Driving forces in those early days included Paul Nordegen, Oliver Naidoo and Andrew Kriek, and they formed a steering committee in 2006 to give momentum to the initiative. There is now a more formalised RTMS national committee made up of representatives of a host of stakeholder organisations and associations that is now driving the project forward. The current chairman, Adrian van Tonder, came aboard in 2009 and is extremely enthusiastic about this initiative.
The next steps are to get the final form of the RTMS regulations from the SA Bureau of Standards (SABS) which should be in line with ISO 39001, which is an international standard for road transport.
What is impressive are the case studies of the results obtained by RTMS accredited fleets. For example, the City of Cape Town Electricity Support Services, which is the first government fleet in SA to achieve RTMS accreditation, has shown a dramatic decrease in road accidents, which obviously translates into safer roads. There is also excellent compliance by this fleet to the preventive maintenance programme, which contributes to lower running costs.
Unitrans has reduced the number of accidents or incidents with damage of R30 000 or more from 20 in 2007 to only four in 2010, with the cost of accident damage down 47% on the 2007 figure.
The number of speeding infringements in the coal industry has seen a remarkable improvement as a result of RTMS implementation.
Car carrier company Motorvia is another that is benefitting from the self-regulation standards of RTMS. A huge reduction in speeding infringements - from 38 to five - after increased testing of drivers for medical fitness and a structured driver-training programme, including fatigue management, are contributing to Motorvia making major steps forward in its operations.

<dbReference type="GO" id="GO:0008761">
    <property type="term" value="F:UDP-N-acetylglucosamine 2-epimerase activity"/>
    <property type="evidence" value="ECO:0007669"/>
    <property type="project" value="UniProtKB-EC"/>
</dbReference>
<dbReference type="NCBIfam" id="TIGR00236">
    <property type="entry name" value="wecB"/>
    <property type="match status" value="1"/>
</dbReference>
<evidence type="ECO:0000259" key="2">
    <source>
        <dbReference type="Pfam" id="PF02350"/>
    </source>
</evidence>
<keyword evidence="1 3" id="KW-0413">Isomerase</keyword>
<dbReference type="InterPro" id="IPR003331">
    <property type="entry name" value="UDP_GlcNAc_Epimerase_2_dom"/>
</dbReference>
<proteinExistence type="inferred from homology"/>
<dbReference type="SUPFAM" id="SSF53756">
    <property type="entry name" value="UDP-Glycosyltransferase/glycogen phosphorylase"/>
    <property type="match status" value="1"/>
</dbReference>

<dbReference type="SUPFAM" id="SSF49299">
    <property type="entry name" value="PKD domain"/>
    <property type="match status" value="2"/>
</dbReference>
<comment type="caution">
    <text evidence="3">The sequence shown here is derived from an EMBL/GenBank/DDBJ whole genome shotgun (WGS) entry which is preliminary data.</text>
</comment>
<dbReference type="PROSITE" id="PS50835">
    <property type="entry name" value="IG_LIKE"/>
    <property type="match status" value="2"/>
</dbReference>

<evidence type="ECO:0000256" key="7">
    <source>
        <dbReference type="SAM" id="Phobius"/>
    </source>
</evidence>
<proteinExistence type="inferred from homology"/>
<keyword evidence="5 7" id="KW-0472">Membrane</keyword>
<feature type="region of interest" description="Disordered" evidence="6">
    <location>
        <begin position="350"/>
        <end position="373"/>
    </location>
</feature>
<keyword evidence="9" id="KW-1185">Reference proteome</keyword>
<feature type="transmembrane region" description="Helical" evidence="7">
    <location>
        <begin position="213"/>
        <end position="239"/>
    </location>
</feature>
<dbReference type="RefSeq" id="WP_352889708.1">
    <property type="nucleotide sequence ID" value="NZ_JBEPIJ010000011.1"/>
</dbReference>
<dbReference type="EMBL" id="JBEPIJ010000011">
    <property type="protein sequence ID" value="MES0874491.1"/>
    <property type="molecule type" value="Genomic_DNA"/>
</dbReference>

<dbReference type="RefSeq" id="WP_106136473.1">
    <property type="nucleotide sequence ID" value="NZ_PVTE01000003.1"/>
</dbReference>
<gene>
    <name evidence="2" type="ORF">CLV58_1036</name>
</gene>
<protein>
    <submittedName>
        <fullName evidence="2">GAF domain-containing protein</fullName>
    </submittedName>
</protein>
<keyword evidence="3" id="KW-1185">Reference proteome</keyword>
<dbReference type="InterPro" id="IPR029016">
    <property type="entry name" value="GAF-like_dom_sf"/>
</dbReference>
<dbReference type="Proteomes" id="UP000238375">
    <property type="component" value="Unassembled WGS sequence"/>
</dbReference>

Overloading has traditionally been a scourge of the heavy vehicle transport industry and the application of RTMS standards has resulted in marked progress being made in achieving dramatic reductions in overloading in all the industries where it has been implemented - especially the forestry, sugar and coal industries, which were big culprits in the past.
The benefits become increasingly apparent
RTMS is receiving increased focus and acceptance from various stakeholders across the full spectrum of industries in South Africa as the benefits become increasingly apparent. It is currently being embraced by role players from the following industries: forestry/timber, sugar, coal, general freight, abnormal loads carriers, car carriers, food and beverage transporters and containerised cargo.
RTMS is actively endorsed and promoted by a number of major conglomerates, including Sappi, Mondi, Eskom, Exxaro, Anglo-American and BHP Billiton.
"It is very rewarding to see a project in which you believe and actively support bearing fruit and attracting more and more adherents," concluded Van Tonder.
"Although Hino is currently very strong in the medium- and heavy-truck segments of the market, we already have a growing number of its 700 Series truck-tractors in the long-haul transport industry, in which many of the RTMS fleets operate," added Dr Kruger.
"Among the RTMS fleets that already operate Hinos are Barloworld Logistics, Unitrans Freight, Motorvia and Vehicle Delivery Services. We see the extra-heavy segment of the market as a future growth segment for our brand as we expand by filling gaps in our current range."
Posted on 9 Jan 2013 13:15